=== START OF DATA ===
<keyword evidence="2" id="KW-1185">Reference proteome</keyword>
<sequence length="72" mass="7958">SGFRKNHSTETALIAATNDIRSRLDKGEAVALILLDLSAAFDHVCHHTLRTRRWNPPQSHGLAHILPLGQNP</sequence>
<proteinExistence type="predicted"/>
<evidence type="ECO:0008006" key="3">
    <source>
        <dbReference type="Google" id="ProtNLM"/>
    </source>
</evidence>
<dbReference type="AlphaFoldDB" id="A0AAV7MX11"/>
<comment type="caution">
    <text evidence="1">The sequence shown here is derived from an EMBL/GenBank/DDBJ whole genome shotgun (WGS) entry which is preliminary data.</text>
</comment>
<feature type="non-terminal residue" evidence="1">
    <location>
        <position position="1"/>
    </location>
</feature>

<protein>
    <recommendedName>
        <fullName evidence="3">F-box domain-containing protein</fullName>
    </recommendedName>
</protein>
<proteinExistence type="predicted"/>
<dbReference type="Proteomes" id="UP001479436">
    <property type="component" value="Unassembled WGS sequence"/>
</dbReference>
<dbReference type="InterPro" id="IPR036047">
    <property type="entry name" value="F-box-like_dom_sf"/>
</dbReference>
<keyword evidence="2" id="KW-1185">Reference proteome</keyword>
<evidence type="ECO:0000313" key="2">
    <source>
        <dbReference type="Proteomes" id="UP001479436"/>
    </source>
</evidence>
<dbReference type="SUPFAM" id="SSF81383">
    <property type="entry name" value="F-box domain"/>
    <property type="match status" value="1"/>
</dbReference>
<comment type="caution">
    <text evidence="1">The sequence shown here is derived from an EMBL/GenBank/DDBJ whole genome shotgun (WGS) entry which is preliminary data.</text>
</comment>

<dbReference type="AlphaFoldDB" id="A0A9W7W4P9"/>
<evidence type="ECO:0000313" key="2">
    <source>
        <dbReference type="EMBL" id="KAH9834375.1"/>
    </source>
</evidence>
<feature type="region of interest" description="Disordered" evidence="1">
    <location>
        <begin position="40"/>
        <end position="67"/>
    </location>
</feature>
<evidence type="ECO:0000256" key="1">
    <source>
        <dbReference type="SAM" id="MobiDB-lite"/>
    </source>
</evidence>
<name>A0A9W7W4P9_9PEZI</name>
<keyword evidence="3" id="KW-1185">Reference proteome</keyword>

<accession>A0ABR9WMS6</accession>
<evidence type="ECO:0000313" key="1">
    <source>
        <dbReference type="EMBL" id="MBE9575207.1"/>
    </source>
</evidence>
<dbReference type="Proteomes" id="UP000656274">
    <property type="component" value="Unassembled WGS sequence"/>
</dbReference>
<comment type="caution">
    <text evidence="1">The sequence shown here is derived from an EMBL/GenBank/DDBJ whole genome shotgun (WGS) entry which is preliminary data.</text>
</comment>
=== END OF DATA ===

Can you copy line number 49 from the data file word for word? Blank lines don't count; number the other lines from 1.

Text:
<feature type="region of interest" description="Disordered" evidence="1">